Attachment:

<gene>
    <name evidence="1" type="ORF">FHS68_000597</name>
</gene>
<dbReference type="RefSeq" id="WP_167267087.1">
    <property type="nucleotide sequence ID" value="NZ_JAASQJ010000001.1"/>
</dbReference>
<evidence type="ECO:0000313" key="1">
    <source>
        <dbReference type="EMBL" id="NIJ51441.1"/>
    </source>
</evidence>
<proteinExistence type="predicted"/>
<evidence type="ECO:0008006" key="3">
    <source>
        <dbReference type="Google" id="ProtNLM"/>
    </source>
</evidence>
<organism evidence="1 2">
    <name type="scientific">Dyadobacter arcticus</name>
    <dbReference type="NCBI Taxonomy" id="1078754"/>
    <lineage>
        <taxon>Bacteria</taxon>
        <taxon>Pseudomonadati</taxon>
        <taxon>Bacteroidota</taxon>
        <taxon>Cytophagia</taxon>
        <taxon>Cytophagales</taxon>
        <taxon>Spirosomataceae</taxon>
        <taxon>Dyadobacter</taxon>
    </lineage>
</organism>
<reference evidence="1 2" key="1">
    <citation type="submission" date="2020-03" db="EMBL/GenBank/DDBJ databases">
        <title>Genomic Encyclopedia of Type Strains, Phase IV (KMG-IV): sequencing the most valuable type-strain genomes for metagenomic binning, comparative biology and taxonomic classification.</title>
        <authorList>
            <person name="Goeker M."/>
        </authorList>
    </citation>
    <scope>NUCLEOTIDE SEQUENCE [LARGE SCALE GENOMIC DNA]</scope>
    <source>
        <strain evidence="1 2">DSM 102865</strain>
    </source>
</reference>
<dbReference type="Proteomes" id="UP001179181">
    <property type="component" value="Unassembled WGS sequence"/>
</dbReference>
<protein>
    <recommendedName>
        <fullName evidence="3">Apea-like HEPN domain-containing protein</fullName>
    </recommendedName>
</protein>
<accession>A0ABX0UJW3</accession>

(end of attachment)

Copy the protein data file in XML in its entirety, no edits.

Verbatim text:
<gene>
    <name evidence="1" type="ORF">FHS68_000597</name>
</gene>
<dbReference type="RefSeq" id="WP_167267087.1">
    <property type="nucleotide sequence ID" value="NZ_JAASQJ010000001.1"/>
</dbReference>
<evidence type="ECO:0000313" key="1">
    <source>
        <dbReference type="EMBL" id="NIJ51441.1"/>
    </source>
</evidence>
<proteinExistence type="predicted"/>
<evidence type="ECO:0008006" key="3">
    <source>
        <dbReference type="Google" id="ProtNLM"/>
    </source>
</evidence>
<organism evidence="1 2">
    <name type="scientific">Dyadobacter arcticus</name>
    <dbReference type="NCBI Taxonomy" id="1078754"/>
    <lineage>
        <taxon>Bacteria</taxon>
        <taxon>Pseudomonadati</taxon>
        <taxon>Bacteroidota</taxon>
        <taxon>Cytophagia</taxon>
        <taxon>Cytophagales</taxon>
        <taxon>Spirosomataceae</taxon>
        <taxon>Dyadobacter</taxon>
    </lineage>
</organism>
<reference evidence="1 2" key="1">
    <citation type="submission" date="2020-03" db="EMBL/GenBank/DDBJ databases">
        <title>Genomic Encyclopedia of Type Strains, Phase IV (KMG-IV): sequencing the most valuable type-strain genomes for metagenomic binning, comparative biology and taxonomic classification.</title>
        <authorList>
            <person name="Goeker M."/>
        </authorList>
    </citation>
    <scope>NUCLEOTIDE SEQUENCE [LARGE SCALE GENOMIC DNA]</scope>
    <source>
        <strain evidence="1 2">DSM 102865</strain>
    </source>
</reference>
<dbReference type="Proteomes" id="UP001179181">
    <property type="component" value="Unassembled WGS sequence"/>
</dbReference>
<protein>
    <recommendedName>
        <fullName evidence="3">Apea-like HEPN domain-containing protein</fullName>
    </recommendedName>
</protein>
<accession>A0ABX0UJW3</accession>